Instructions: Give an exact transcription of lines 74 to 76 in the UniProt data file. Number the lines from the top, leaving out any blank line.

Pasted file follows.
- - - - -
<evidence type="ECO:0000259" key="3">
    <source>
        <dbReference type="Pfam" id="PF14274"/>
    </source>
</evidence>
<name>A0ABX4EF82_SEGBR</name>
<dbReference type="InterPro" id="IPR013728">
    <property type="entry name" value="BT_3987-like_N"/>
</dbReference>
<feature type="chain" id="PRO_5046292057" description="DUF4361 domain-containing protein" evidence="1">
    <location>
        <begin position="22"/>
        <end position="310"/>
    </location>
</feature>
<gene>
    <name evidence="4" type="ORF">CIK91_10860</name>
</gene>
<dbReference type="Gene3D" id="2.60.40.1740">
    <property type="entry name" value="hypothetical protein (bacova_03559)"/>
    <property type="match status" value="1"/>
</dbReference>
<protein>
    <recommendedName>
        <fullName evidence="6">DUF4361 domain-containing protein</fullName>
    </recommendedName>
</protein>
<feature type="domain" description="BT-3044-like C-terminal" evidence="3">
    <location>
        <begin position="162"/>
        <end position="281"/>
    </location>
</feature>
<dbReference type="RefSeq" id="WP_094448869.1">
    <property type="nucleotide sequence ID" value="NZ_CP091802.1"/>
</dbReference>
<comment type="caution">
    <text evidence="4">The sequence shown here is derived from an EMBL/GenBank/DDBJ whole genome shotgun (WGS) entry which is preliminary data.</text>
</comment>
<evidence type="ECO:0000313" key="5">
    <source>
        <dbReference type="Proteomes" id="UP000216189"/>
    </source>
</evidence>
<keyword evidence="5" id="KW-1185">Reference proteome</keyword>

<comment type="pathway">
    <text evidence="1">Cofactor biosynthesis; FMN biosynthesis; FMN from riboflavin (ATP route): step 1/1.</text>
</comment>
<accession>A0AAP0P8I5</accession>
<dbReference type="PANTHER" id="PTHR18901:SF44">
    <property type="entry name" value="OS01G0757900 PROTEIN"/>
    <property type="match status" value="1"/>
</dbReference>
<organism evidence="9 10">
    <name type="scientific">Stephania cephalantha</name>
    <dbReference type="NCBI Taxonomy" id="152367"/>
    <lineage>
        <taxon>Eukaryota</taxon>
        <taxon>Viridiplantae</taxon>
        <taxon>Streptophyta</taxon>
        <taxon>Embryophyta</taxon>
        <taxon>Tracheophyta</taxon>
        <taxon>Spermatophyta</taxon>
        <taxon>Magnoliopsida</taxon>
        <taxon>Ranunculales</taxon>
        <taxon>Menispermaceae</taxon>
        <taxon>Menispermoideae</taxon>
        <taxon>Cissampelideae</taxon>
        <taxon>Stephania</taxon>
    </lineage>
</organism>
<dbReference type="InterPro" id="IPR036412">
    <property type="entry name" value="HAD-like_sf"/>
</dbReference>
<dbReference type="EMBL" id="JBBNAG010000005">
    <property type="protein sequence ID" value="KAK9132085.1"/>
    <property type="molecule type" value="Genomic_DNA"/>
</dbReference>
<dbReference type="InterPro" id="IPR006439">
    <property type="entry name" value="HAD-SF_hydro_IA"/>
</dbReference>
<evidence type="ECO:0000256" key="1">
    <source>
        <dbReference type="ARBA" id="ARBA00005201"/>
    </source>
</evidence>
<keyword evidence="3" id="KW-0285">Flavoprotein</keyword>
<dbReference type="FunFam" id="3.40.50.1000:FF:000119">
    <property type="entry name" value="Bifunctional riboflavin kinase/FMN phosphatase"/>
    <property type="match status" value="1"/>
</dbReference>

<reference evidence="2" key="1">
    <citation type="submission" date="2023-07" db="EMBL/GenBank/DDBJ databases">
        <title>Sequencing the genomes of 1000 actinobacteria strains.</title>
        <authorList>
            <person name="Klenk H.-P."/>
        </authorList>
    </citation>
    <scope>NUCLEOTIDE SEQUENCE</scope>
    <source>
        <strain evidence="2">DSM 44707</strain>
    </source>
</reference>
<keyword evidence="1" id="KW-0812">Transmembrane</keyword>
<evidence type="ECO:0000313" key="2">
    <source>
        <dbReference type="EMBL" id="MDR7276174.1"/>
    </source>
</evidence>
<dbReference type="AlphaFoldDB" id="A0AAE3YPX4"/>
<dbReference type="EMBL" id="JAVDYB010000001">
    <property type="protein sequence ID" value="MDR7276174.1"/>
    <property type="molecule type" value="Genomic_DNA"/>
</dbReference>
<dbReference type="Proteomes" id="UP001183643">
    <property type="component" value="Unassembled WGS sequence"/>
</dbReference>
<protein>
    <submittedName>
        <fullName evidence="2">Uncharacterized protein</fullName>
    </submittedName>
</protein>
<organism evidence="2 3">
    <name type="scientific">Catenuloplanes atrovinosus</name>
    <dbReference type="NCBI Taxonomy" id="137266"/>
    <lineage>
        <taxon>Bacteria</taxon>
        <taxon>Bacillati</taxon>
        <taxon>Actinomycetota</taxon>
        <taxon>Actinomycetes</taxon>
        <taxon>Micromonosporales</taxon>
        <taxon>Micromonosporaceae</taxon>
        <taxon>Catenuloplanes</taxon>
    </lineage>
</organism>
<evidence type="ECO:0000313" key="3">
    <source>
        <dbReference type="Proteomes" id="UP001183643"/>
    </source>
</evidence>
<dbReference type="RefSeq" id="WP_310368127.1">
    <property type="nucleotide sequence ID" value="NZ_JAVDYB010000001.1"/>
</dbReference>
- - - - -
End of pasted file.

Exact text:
</dbReference>
<dbReference type="EMBL" id="JBBNAG010000005">
    <property type="protein sequence ID" value="KAK9132085.1"/>